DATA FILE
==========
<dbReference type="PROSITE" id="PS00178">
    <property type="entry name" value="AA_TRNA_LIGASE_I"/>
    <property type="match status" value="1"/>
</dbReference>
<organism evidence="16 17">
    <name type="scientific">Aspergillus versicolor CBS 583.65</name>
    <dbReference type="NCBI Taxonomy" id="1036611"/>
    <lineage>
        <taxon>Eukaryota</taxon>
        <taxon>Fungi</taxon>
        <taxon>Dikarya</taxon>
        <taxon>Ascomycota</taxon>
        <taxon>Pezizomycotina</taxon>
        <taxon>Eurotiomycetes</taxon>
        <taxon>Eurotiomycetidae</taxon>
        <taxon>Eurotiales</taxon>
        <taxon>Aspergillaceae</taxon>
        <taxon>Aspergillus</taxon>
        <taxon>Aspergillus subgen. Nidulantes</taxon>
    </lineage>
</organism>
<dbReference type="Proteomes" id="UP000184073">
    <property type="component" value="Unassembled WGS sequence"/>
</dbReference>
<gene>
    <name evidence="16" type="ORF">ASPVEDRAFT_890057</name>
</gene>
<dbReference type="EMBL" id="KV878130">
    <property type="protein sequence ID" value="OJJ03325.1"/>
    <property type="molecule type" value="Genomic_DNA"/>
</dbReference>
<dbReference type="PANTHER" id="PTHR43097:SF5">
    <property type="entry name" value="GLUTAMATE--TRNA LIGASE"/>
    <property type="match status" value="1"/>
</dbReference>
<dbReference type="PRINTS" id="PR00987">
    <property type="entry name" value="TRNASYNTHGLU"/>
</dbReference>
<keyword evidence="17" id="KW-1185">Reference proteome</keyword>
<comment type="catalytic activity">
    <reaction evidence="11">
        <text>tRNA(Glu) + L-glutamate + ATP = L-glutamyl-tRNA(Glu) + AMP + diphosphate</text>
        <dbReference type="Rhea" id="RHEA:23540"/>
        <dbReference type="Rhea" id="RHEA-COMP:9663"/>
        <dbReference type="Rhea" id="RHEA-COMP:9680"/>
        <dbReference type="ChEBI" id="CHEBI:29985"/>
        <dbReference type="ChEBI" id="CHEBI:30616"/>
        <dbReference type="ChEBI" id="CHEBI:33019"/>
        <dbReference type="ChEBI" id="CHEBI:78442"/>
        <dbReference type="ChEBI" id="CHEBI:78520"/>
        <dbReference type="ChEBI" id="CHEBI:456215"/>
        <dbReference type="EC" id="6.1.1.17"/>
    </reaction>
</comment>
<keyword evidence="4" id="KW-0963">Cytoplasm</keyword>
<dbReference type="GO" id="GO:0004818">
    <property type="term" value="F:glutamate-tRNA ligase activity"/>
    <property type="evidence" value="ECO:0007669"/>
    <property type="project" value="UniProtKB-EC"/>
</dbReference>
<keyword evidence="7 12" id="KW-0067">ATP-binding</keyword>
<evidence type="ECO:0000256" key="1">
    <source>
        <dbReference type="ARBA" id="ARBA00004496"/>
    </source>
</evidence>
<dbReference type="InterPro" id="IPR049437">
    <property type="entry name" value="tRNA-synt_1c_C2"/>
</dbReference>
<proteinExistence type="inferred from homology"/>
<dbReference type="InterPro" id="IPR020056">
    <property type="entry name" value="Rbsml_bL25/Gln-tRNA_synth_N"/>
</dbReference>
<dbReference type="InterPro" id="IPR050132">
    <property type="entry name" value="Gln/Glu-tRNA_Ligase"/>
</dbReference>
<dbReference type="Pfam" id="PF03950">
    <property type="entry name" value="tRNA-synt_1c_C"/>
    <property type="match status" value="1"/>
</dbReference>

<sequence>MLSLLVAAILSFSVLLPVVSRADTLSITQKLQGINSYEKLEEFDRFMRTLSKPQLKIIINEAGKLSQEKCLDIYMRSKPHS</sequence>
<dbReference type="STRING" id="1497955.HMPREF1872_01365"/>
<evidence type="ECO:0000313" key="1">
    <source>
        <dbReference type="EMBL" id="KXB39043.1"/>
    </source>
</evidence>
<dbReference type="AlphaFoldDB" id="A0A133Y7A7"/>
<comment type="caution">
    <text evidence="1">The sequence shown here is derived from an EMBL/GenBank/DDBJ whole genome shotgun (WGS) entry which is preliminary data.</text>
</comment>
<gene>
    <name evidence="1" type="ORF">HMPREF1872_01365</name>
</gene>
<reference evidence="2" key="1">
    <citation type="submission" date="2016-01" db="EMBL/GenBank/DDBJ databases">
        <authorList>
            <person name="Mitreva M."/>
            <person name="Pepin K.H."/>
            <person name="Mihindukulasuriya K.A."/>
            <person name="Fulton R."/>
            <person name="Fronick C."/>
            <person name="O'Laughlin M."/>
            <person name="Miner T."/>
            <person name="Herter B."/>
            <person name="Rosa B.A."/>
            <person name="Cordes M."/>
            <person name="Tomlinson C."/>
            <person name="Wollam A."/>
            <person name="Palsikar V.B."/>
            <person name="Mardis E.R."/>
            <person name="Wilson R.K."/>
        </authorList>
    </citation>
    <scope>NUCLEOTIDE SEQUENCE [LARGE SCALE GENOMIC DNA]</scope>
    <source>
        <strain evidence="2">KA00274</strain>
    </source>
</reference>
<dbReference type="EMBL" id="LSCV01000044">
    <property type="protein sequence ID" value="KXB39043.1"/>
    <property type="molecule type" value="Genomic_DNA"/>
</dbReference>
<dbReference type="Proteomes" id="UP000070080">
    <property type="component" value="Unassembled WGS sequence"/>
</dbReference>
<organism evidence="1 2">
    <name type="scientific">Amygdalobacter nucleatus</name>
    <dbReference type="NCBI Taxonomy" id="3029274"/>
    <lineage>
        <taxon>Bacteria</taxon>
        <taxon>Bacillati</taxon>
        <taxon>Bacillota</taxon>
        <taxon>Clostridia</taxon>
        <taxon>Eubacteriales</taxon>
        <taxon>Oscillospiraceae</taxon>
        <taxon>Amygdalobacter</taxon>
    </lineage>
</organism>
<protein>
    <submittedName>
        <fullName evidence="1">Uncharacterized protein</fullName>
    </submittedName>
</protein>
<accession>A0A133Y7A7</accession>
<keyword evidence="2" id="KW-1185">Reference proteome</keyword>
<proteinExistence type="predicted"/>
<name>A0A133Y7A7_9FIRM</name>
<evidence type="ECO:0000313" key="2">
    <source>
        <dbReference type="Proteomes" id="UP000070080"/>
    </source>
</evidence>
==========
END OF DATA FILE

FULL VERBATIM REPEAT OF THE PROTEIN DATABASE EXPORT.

<dbReference type="PROSITE" id="PS00178">
    <property type="entry name" value="AA_TRNA_LIGASE_I"/>
    <property type="match status" value="1"/>
</dbReference>
<organism evidence="16 17">
    <name type="scientific">Aspergillus versicolor CBS 583.65</name>
    <dbReference type="NCBI Taxonomy" id="1036611"/>
    <lineage>
        <taxon>Eukaryota</taxon>
        <taxon>Fungi</taxon>
        <taxon>Dikarya</taxon>
        <taxon>Ascomycota</taxon>
        <taxon>Pezizomycotina</taxon>
        <taxon>Eurotiomycetes</taxon>
        <taxon>Eurotiomycetidae</taxon>
        <taxon>Eurotiales</taxon>
        <taxon>Aspergillaceae</taxon>
        <taxon>Aspergillus</taxon>
        <taxon>Aspergillus subgen. Nidulantes</taxon>
    </lineage>
</organism>
<dbReference type="Proteomes" id="UP000184073">
    <property type="component" value="Unassembled WGS sequence"/>
</dbReference>
<gene>
    <name evidence="16" type="ORF">ASPVEDRAFT_890057</name>
</gene>
<dbReference type="EMBL" id="KV878130">
    <property type="protein sequence ID" value="OJJ03325.1"/>
    <property type="molecule type" value="Genomic_DNA"/>
</dbReference>
<dbReference type="PANTHER" id="PTHR43097:SF5">
    <property type="entry name" value="GLUTAMATE--TRNA LIGASE"/>
    <property type="match status" value="1"/>
</dbReference>
<dbReference type="PRINTS" id="PR00987">
    <property type="entry name" value="TRNASYNTHGLU"/>
</dbReference>
<keyword evidence="17" id="KW-1185">Reference proteome</keyword>
<comment type="catalytic activity">
    <reaction evidence="11">
        <text>tRNA(Glu) + L-glutamate + ATP = L-glutamyl-tRNA(Glu) + AMP + diphosphate</text>
        <dbReference type="Rhea" id="RHEA:23540"/>
        <dbReference type="Rhea" id="RHEA-COMP:9663"/>
        <dbReference type="Rhea" id="RHEA-COMP:9680"/>
        <dbReference type="ChEBI" id="CHEBI:29985"/>
        <dbReference type="ChEBI" id="CHEBI:30616"/>
        <dbReference type="ChEBI" id="CHEBI:33019"/>
        <dbReference type="ChEBI" id="CHEBI:78442"/>
        <dbReference type="ChEBI" id="CHEBI:78520"/>
        <dbReference type="ChEBI" id="CHEBI:456215"/>
        <dbReference type="EC" id="6.1.1.17"/>
    </reaction>
</comment>
<keyword evidence="4" id="KW-0963">Cytoplasm</keyword>
<dbReference type="GO" id="GO:0004818">
    <property type="term" value="F:glutamate-tRNA ligase activity"/>
    <property type="evidence" value="ECO:0007669"/>
    <property type="project" value="UniProtKB-EC"/>
</dbReference>
<keyword evidence="7 12" id="KW-0067">ATP-binding</keyword>
<evidence type="ECO:0000256" key="1">
    <source>
        <dbReference type="ARBA" id="ARBA00004496"/>
    </source>
</evidence>
<dbReference type="InterPro" id="IPR049437">
    <property type="entry name" value="tRNA-synt_1c_C2"/>
</dbReference>
<proteinExistence type="inferred from homology"/>
<dbReference type="InterPro" id="IPR020056">
    <property type="entry name" value="Rbsml_bL25/Gln-tRNA_synth_N"/>
</dbReference>
<dbReference type="InterPro" id="IPR050132">
    <property type="entry name" value="Gln/Glu-tRNA_Ligase"/>
</dbReference>
<dbReference type="Pfam" id="PF03950">
    <property type="entry name" value="tRNA-synt_1c_C"/>
    <property type="match status" value="1"/>
</dbReference>

<sequence>MLSLLVAAILSFSVLLPVVSRADTLSITQKLQGINSYEKLEEFDRFMRTLSKPQLKIIINEAGKLSQEKCLDIYMRSKPHS</sequence>
<dbReference type="STRING" id="1497955.HMPREF1872_01365"/>
<evidence type="ECO:0000313" key="1">
    <source>
        <dbReference type="EMBL" id="KXB39043.1"/>
    </source>
</evidence>
<dbReference type="AlphaFoldDB" id="A0A133Y7A7"/>
<comment type="caution">
    <text evidence="1">The sequence shown here is derived from an EMBL/GenBank/DDBJ whole genome shotgun (WGS) entry which is preliminary data.</text>
</comment>
<gene>
    <name evidence="1" type="ORF">HMPREF1872_01365</name>
</gene>
<reference evidence="2" key="1">
    <citation type="submission" date="2016-01" db="EMBL/GenBank/DDBJ databases">
        <authorList>
            <person name="Mitreva M."/>
            <person name="Pepin K.H."/>
            <person name="Mihindukulasuriya K.A."/>
            <person name="Fulton R."/>
            <person name="Fronick C."/>
            <person name="O'Laughlin M."/>
            <person name="Miner T."/>
            <person name="Herter B."/>
            <person name="Rosa B.A."/>
            <person name="Cordes M."/>
            <person name="Tomlinson C."/>
            <person name="Wollam A."/>
            <person name="Palsikar V.B."/>
            <person name="Mardis E.R."/>
            <person name="Wilson R.K."/>
        </authorList>
    </citation>
    <scope>NUCLEOTIDE SEQUENCE [LARGE SCALE GENOMIC DNA]</scope>
    <source>
        <strain evidence="2">KA00274</strain>
    </source>
</reference>
<dbReference type="EMBL" id="LSCV01000044">
    <property type="protein sequence ID" value="KXB39043.1"/>
    <property type="molecule type" value="Genomic_DNA"/>
</dbReference>
<dbReference type="Proteomes" id="UP000070080">
    <property type="component" value="Unassembled WGS sequence"/>
</dbReference>
<organism evidence="1 2">
    <name type="scientific">Amygdalobacter nucleatus</name>
    <dbReference type="NCBI Taxonomy" id="3029274"/>
    <lineage>
        <taxon>Bacteria</taxon>
        <taxon>Bacillati</taxon>
        <taxon>Bacillota</taxon>
        <taxon>Clostridia</taxon>
        <taxon>Eubacteriales</taxon>
        <taxon>Oscillospiraceae</taxon>
        <taxon>Amygdalobacter</taxon>
    </lineage>
</organism>
<protein>
    <submittedName>
        <fullName evidence="1">Uncharacterized protein</fullName>
    </submittedName>
</protein>
<accession>A0A133Y7A7</accession>
<keyword evidence="2" id="KW-1185">Reference proteome</keyword>
<proteinExistence type="predicted"/>
<name>A0A133Y7A7_9FIRM</name>
<evidence type="ECO:0000313" key="2">
    <source>
        <dbReference type="Proteomes" id="UP000070080"/>
    </source>
</evidence>